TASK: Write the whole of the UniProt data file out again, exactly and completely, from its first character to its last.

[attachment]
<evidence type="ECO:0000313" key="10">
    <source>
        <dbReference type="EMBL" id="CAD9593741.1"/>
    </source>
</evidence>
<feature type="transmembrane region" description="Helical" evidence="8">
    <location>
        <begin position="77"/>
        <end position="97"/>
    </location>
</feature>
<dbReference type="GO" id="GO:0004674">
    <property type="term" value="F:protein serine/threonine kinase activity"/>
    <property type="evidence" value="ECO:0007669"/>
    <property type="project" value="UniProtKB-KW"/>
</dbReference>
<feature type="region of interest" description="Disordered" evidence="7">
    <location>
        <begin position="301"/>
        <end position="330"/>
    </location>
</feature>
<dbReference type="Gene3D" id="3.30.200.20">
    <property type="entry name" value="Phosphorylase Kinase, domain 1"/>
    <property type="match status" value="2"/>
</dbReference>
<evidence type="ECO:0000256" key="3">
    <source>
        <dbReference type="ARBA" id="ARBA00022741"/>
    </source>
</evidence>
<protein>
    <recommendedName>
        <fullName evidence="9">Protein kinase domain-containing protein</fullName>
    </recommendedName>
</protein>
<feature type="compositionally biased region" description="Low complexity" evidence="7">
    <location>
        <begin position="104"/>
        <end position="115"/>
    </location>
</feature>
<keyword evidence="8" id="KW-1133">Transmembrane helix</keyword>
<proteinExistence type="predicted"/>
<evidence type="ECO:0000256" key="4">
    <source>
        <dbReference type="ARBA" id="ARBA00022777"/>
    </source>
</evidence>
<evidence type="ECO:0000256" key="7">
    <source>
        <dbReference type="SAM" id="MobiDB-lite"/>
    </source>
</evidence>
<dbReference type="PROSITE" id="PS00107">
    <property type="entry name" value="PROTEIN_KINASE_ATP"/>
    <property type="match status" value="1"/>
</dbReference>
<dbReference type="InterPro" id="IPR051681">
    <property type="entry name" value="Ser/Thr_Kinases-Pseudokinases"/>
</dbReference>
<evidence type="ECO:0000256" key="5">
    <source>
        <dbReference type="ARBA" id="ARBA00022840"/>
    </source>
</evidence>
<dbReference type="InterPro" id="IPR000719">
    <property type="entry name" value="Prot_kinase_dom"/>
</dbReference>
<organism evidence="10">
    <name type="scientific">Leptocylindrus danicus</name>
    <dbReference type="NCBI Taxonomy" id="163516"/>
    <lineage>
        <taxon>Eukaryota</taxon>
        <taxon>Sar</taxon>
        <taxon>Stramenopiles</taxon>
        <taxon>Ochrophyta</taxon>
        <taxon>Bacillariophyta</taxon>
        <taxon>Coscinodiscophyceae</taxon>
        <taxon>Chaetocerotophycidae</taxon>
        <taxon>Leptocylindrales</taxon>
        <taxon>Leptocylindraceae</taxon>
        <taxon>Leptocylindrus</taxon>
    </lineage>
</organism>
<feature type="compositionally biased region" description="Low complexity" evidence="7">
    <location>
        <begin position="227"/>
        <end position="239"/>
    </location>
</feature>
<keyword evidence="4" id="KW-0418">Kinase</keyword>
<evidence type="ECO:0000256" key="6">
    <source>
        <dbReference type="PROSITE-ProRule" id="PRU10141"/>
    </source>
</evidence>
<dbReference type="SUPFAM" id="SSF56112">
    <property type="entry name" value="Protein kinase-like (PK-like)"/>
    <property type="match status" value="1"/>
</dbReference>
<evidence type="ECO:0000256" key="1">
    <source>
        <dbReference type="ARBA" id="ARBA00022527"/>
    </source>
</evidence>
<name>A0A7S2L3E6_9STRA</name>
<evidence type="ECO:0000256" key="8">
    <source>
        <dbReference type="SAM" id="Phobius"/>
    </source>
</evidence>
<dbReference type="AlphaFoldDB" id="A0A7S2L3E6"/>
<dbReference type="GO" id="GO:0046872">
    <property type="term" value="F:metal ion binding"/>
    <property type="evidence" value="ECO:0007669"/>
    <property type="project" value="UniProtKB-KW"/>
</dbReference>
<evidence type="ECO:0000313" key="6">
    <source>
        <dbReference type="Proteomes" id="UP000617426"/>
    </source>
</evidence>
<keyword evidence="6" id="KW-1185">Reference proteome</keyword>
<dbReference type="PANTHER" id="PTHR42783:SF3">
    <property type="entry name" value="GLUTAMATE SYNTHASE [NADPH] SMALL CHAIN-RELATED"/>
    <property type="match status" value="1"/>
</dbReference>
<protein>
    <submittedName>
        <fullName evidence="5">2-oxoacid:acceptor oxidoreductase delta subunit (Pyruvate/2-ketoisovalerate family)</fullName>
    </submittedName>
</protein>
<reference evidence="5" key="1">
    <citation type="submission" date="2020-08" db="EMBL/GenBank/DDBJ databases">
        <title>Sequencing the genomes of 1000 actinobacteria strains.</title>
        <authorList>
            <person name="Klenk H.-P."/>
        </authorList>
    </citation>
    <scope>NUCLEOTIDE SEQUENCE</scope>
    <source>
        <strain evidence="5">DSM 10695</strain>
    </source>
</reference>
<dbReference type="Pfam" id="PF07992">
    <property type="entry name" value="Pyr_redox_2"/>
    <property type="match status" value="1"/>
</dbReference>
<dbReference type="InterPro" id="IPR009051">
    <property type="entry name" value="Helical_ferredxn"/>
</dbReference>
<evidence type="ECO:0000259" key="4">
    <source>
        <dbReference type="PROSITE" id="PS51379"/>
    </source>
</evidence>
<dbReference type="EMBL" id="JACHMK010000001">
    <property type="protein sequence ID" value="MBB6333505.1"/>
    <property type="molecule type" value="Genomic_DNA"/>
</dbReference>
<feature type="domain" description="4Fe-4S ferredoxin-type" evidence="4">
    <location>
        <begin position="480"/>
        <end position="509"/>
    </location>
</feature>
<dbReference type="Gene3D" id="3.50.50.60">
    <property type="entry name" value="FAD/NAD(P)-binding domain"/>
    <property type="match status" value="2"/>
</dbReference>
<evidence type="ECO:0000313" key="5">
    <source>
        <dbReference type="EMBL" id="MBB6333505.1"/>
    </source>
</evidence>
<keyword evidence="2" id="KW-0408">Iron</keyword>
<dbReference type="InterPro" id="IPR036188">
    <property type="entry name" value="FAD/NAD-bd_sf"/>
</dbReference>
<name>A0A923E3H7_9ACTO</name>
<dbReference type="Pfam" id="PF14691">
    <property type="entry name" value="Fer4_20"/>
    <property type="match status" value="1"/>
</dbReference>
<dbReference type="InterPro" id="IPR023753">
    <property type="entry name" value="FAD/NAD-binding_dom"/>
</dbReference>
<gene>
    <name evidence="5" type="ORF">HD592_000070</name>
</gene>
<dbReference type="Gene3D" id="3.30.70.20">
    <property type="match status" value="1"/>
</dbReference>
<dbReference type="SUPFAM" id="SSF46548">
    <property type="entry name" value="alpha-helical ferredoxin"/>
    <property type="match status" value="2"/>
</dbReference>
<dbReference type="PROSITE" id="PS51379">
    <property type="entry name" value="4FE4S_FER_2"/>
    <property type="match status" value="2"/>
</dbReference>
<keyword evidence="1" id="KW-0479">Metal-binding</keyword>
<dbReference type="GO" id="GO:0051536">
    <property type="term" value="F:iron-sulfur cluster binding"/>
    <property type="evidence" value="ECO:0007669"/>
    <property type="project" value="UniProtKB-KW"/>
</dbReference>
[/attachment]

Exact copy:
<evidence type="ECO:0000313" key="10">
    <source>
        <dbReference type="EMBL" id="CAD9593741.1"/>
    </source>
</evidence>
<feature type="transmembrane region" description="Helical" evidence="8">
    <location>
        <begin position="77"/>
        <end position="97"/>
    </location>
</feature>
<dbReference type="GO" id="GO:0004674">
    <property type="term" value="F:protein serine/threonine kinase activity"/>
    <property type="evidence" value="ECO:0007669"/>
    <property type="project" value="UniProtKB-KW"/>
</dbReference>
<feature type="region of interest" description="Disordered" evidence="7">
    <location>
        <begin position="301"/>
        <end position="330"/>
    </location>
</feature>
<dbReference type="Gene3D" id="3.30.200.20">
    <property type="entry name" value="Phosphorylase Kinase, domain 1"/>
    <property type="match status" value="2"/>
</dbReference>
<evidence type="ECO:0000256" key="3">
    <source>
        <dbReference type="ARBA" id="ARBA00022741"/>
    </source>
</evidence>
<protein>
    <recommendedName>
        <fullName evidence="9">Protein kinase domain-containing protein</fullName>
    </recommendedName>
</protein>
<feature type="compositionally biased region" description="Low complexity" evidence="7">
    <location>
        <begin position="104"/>
        <end position="115"/>
    </location>
</feature>
<keyword evidence="8" id="KW-1133">Transmembrane helix</keyword>
<proteinExistence type="predicted"/>
<evidence type="ECO:0000256" key="4">
    <source>
        <dbReference type="ARBA" id="ARBA00022777"/>
    </source>
</evidence>
<evidence type="ECO:0000256" key="7">
    <source>
        <dbReference type="SAM" id="MobiDB-lite"/>
    </source>
</evidence>
<dbReference type="PROSITE" id="PS00107">
    <property type="entry name" value="PROTEIN_KINASE_ATP"/>
    <property type="match status" value="1"/>
</dbReference>
<dbReference type="InterPro" id="IPR051681">
    <property type="entry name" value="Ser/Thr_Kinases-Pseudokinases"/>
</dbReference>
<evidence type="ECO:0000256" key="5">
    <source>
        <dbReference type="ARBA" id="ARBA00022840"/>
    </source>
</evidence>
<dbReference type="InterPro" id="IPR000719">
    <property type="entry name" value="Prot_kinase_dom"/>
</dbReference>
<organism evidence="10">
    <name type="scientific">Leptocylindrus danicus</name>
    <dbReference type="NCBI Taxonomy" id="163516"/>
    <lineage>
        <taxon>Eukaryota</taxon>
        <taxon>Sar</taxon>
        <taxon>Stramenopiles</taxon>
        <taxon>Ochrophyta</taxon>
        <taxon>Bacillariophyta</taxon>
        <taxon>Coscinodiscophyceae</taxon>
        <taxon>Chaetocerotophycidae</taxon>
        <taxon>Leptocylindrales</taxon>
        <taxon>Leptocylindraceae</taxon>
        <taxon>Leptocylindrus</taxon>
    </lineage>
</organism>
<feature type="compositionally biased region" description="Low complexity" evidence="7">
    <location>
        <begin position="227"/>
        <end position="239"/>
    </location>
</feature>
<keyword evidence="4" id="KW-0418">Kinase</keyword>
<evidence type="ECO:0000256" key="6">
    <source>
        <dbReference type="PROSITE-ProRule" id="PRU10141"/>
    </source>
</evidence>
<dbReference type="SUPFAM" id="SSF56112">
    <property type="entry name" value="Protein kinase-like (PK-like)"/>
    <property type="match status" value="1"/>
</dbReference>
<evidence type="ECO:0000256" key="1">
    <source>
        <dbReference type="ARBA" id="ARBA00022527"/>
    </source>
</evidence>
<name>A0A7S2L3E6_9STRA</name>
<evidence type="ECO:0000256" key="8">
    <source>
        <dbReference type="SAM" id="Phobius"/>
    </source>
</evidence>
<dbReference type="AlphaFoldDB" id="A0A7S2L3E6"/>
<dbReference type="GO" id="GO:0046872">
    <property type="term" value="F:metal ion binding"/>
    <property type="evidence" value="ECO:0007669"/>
    <property type="project" value="UniProtKB-KW"/>
</dbReference>
<evidence type="ECO:0000313" key="6">
    <source>
        <dbReference type="Proteomes" id="UP000617426"/>
    </source>
</evidence>
<keyword evidence="6" id="KW-1185">Reference proteome</keyword>
<dbReference type="PANTHER" id="PTHR42783:SF3">
    <property type="entry name" value="GLUTAMATE SYNTHASE [NADPH] SMALL CHAIN-RELATED"/>
    <property type="match status" value="1"/>
</dbReference>
<protein>
    <submittedName>
        <fullName evidence="5">2-oxoacid:acceptor oxidoreductase delta subunit (Pyruvate/2-ketoisovalerate family)</fullName>
    </submittedName>
</protein>
<reference evidence="5" key="1">
    <citation type="submission" date="2020-08" db="EMBL/GenBank/DDBJ databases">
        <title>Sequencing the genomes of 1000 actinobacteria strains.</title>
        <authorList>
            <person name="Klenk H.-P."/>
        </authorList>
    </citation>
    <scope>NUCLEOTIDE SEQUENCE</scope>
    <source>
        <strain evidence="5">DSM 10695</strain>
    </source>
</reference>
<dbReference type="Pfam" id="PF07992">
    <property type="entry name" value="Pyr_redox_2"/>
    <property type="match status" value="1"/>
</dbReference>
<dbReference type="InterPro" id="IPR009051">
    <property type="entry name" value="Helical_ferredxn"/>
</dbReference>
<evidence type="ECO:0000259" key="4">
    <source>
        <dbReference type="PROSITE" id="PS51379"/>
    </source>
</evidence>
<dbReference type="EMBL" id="JACHMK010000001">
    <property type="protein sequence ID" value="MBB6333505.1"/>
    <property type="molecule type" value="Genomic_DNA"/>
</dbReference>
<feature type="domain" description="4Fe-4S ferredoxin-type" evidence="4">
    <location>
        <begin position="480"/>
        <end position="509"/>
    </location>
</feature>
<dbReference type="Gene3D" id="3.50.50.60">
    <property type="entry name" value="FAD/NAD(P)-binding domain"/>
    <property type="match status" value="2"/>
</dbReference>
<evidence type="ECO:0000313" key="5">
    <source>
        <dbReference type="EMBL" id="MBB6333505.1"/>
    </source>
</evidence>
<keyword evidence="2" id="KW-0408">Iron</keyword>
<dbReference type="InterPro" id="IPR036188">
    <property type="entry name" value="FAD/NAD-bd_sf"/>
</dbReference>
<name>A0A923E3H7_9ACTO</name>
<dbReference type="Pfam" id="PF14691">
    <property type="entry name" value="Fer4_20"/>
    <property type="match status" value="1"/>
</dbReference>
<dbReference type="InterPro" id="IPR023753">
    <property type="entry name" value="FAD/NAD-binding_dom"/>
</dbReference>
<gene>
    <name evidence="5" type="ORF">HD592_000070</name>
</gene>
<dbReference type="Gene3D" id="3.30.70.20">
    <property type="match status" value="1"/>
</dbReference>
<dbReference type="SUPFAM" id="SSF46548">
    <property type="entry name" value="alpha-helical ferredoxin"/>
    <property type="match status" value="2"/>
</dbReference>
<dbReference type="PROSITE" id="PS51379">
    <property type="entry name" value="4FE4S_FER_2"/>
    <property type="match status" value="2"/>
</dbReference>
<keyword evidence="1" id="KW-0479">Metal-binding</keyword>
<dbReference type="GO" id="GO:0051536">
    <property type="term" value="F:iron-sulfur cluster binding"/>
    <property type="evidence" value="ECO:0007669"/>
    <property type="project" value="UniProtKB-KW"/>
</dbReference>